Problems with Privacy ft. Vaporwave.

The Beta – NGD

As an avid surfer and surf life saver, I knew I wanted to base my Digital Artefact on the beach, so I was stoked to learn that Kel and Michelle Giddey, both fellow surf life savers at North Wollongong Surf Club, the owners and creators of North Gong Daily’s Instagram and Facebook pages were looking into creating a website of the same name to support both of their pages.

After creating the site, I had to transfer the custom domain name that NGD had purchased for the site, and select the right theme to fit what NGD wanted their site to be. The daily video posting has been successful, and the picture gallery has been started, with 6 images added in and hopefully more pics of North Gong on the way. The “Tees On Tour” section has been created, however, pics have yet to be uploaded and should be posted within the next few weeks. The “Store” page is currently in the very early stages, as I hope to set up an online store, where customers can purchase T-shirts currently, with the aim of expanding to other items of clothing such as hats, allowing NGD and myself to monetise our work.

North Gong Daily’s posting consists of uploading their videos to a Youtube channel, then embedding that video in the post, alongside a picture containing the stats for each day’s weather and surf conditions, and a picture of North Gong Beach. Each video consists of someone, usually Kel, discussing the surf conditions for the day, with the camera then panning across the beach, giving users a look at the conditions themselves, allowing them to decide whether they will visit the beach on the day they view it.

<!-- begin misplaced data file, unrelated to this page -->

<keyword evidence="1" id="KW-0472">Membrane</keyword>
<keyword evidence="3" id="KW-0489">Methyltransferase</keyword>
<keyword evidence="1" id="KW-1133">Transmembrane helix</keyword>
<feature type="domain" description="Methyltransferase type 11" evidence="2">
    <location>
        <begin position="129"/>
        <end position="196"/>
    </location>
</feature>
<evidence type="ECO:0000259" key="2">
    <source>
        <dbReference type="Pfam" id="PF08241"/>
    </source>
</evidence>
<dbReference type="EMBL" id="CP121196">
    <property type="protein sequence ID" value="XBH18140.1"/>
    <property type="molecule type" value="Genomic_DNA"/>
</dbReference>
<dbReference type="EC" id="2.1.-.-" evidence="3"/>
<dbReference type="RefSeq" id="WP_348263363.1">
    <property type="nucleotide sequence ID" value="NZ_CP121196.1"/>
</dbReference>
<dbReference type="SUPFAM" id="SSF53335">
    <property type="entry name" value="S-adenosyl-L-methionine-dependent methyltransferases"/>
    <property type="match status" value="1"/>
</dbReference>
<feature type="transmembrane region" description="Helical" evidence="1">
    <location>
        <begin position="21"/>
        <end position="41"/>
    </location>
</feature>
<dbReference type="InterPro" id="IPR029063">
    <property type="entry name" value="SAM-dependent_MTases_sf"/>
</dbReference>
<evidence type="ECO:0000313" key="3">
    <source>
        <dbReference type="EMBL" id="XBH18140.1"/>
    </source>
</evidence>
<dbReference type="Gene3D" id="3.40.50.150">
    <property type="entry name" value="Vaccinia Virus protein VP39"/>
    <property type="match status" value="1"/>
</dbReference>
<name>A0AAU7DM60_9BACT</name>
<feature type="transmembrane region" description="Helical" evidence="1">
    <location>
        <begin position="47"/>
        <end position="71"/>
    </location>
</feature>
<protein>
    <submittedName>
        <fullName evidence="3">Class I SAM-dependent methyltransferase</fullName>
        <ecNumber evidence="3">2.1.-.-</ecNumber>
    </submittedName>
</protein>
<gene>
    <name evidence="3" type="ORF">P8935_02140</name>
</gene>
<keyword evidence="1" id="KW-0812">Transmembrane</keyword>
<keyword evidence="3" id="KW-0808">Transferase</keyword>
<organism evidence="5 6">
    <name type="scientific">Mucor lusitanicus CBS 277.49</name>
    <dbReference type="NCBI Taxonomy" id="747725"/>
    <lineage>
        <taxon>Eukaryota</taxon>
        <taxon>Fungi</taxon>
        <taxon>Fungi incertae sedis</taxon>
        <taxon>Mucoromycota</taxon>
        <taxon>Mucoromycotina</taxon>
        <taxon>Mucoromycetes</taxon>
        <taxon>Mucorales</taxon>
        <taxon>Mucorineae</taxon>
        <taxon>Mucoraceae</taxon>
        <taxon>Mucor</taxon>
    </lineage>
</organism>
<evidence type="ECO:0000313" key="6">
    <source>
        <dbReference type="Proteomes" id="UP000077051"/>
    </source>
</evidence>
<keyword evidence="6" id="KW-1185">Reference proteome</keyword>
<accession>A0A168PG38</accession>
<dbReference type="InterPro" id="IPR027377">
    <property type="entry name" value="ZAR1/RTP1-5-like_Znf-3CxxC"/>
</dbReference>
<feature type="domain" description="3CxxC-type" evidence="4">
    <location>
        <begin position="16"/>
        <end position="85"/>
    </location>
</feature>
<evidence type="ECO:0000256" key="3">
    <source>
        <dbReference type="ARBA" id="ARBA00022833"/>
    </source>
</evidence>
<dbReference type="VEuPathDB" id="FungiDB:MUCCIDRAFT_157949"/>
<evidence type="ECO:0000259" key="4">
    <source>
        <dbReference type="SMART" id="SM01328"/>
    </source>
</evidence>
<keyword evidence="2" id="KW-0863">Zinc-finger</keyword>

One form of feedback gained from a classmate was that alongside the daily reports, the NGD site could also contain information, pictures and videos regarding what’s happening around Wollongong, especially its beaches, each week, acting as a portfolio similar to a travel guide.

Who controls the past

Copyright is a form of intellectual property that protects the original expression of ideas. It enables creators to manage how their content is used.

Copyright is an extremely murky topic, especially in the music industry, where using even three or four of the same notes as someone else can result in copyright infringement. This happened to Marshmello, after he “copied” elements of Russian producer Arty’s remix of OneRepublic’s song I Lived in his song Happier, a collaboration with Bastille.

Every time you access anything on the web, you create a localised copy of it on your device, whether it be an application, image or document which you are able to edit and play with, however, often the owner retains full control and ownership.